Greece suffered another sovereign downgrade on Wednesday, when the Fitch agency slashed its credit worthiness by three notches further into junk status and only one grade above default.
The agency cut Greece's rating from B-plus to CCC, bringing it in line with the other two major agencies, Moody's and Standard and Poor's, which had downgraded the country's bonds to a similar level last month.
Greece relies on loans from a 110 billion euros ($155 billion) international bailout from other eurozone countries and the International Monetary Fund, and discussions are under way for a second bailout to keep the country's crisis from destabilizing other larger European economies.
However, no decisions have been made so far on how much more help Greece will get or in what way private holders of Greek bonds could contribute towards easing repayments. Credit ratings agencies have warned they could consider a voluntary rollover of Greek debt as a form of default.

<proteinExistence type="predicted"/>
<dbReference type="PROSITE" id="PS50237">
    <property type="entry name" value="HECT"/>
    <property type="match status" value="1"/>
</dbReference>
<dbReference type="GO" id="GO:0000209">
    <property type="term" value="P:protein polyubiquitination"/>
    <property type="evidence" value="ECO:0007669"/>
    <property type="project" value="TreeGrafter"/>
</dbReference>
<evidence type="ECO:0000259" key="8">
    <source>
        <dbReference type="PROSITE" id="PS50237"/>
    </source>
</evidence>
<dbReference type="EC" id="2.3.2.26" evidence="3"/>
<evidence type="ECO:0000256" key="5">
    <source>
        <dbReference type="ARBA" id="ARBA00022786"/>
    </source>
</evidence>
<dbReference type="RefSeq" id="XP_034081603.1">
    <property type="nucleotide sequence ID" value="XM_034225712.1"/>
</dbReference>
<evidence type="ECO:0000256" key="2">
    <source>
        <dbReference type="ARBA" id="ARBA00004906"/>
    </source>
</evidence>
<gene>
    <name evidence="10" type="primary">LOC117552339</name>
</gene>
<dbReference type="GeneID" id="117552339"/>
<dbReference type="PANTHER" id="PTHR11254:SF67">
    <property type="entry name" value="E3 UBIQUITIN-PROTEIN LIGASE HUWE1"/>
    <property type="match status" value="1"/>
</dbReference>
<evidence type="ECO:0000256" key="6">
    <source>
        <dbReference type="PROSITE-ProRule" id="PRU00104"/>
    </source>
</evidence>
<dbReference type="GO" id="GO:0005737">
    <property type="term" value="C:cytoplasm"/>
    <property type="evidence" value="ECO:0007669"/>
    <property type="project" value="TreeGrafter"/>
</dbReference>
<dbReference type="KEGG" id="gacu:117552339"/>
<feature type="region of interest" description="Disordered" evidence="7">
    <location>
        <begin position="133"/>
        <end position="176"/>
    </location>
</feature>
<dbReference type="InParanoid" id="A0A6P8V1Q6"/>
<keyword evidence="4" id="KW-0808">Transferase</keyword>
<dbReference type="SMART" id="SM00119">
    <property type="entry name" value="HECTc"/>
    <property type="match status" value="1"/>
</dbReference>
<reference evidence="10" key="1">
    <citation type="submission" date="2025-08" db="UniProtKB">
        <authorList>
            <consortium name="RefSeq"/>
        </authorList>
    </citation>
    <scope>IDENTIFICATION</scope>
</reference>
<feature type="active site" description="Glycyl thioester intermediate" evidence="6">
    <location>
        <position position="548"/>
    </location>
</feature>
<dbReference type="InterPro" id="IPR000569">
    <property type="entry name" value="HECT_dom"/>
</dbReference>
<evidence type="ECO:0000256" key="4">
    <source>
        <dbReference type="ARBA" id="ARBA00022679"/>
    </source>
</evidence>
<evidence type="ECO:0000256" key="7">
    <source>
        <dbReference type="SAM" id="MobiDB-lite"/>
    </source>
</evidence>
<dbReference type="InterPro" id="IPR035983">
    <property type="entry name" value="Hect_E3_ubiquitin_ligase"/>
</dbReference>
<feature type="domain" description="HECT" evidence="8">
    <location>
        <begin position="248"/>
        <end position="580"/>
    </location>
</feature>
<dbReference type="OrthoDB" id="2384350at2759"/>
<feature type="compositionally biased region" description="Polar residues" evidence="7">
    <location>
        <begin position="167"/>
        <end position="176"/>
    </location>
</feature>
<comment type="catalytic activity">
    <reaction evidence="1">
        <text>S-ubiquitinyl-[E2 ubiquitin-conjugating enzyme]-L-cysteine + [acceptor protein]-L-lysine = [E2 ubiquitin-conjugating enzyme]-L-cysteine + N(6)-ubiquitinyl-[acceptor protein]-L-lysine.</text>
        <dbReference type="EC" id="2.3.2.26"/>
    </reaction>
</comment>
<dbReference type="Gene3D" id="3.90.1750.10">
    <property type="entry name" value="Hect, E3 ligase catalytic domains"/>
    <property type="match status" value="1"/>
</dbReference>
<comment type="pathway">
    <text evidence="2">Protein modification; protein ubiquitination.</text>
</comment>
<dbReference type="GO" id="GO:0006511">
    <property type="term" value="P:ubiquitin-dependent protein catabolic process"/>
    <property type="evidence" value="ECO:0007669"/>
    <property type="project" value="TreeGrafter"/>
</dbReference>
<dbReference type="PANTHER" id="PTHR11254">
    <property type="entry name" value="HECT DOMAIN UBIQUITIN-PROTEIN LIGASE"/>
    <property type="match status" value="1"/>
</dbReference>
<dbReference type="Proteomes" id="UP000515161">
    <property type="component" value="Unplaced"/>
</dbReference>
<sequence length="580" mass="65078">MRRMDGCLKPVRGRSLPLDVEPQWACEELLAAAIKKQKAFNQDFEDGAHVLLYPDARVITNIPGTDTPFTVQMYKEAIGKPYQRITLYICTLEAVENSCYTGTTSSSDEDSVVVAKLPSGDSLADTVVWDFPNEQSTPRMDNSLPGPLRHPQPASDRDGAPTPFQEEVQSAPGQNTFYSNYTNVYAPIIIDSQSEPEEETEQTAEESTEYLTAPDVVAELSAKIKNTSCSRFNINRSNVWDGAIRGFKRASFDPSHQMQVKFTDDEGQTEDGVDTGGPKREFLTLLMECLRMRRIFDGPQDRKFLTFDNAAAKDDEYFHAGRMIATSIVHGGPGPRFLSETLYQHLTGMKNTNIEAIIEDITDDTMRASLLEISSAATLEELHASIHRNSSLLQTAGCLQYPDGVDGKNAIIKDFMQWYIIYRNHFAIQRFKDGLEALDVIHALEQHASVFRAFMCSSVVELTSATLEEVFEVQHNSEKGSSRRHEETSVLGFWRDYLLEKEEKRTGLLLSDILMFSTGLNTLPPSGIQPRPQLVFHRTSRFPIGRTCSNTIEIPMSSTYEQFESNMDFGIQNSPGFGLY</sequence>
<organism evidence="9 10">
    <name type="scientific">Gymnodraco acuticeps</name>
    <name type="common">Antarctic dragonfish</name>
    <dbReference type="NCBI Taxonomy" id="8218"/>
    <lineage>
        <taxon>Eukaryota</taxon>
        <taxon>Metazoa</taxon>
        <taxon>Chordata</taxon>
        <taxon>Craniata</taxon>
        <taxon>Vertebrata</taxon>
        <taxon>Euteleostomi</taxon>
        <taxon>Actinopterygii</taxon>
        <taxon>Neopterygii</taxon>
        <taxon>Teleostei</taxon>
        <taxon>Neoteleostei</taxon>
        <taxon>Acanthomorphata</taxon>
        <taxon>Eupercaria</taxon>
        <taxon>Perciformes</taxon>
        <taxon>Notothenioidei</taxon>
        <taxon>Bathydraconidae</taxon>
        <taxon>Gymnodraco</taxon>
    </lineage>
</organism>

"Today's rating downgrade reflects the absence of a new, fully-funded and credible EU-IMF program for Greece, coupled with heightened uncertainty surrounding the role of private creditors in any future funding, as well as Greece's weakening macroeconomic outlook," Fitch said in a statement.
While the main aspects of further help were discussed at a meeting of EU finance ministers earlier in the week, "no further clarity on the volume and the terms of new money or the nature of private sector participation was forthcoming," it said.
The agency also noted that Greece has been missing fiscal targets set out as conditions for receiving the first bailout, from which it began drawing funds in May last year.
"Fitch's 'CCC' rating encapsulates substantial credit risk and acknowledges that default is a real possibility," it said. "As previously stated by Fitch, private sector involvement would likely be viewed as a sign of sovereign credit impairment and could trigger a rating default event."
The move came as the IMF said Greece's government must move quickly and decisively to bring its huge public debt under control.
To the outrage of labor unions across the country, the government has embarked on a punishing new round of austerity measures after missing its deficit-cutting targets so far in 2011.
Spending cuts and tax hikes have already sparked frequent strikes and demonstrations, with protests often turning violent in central Athens.
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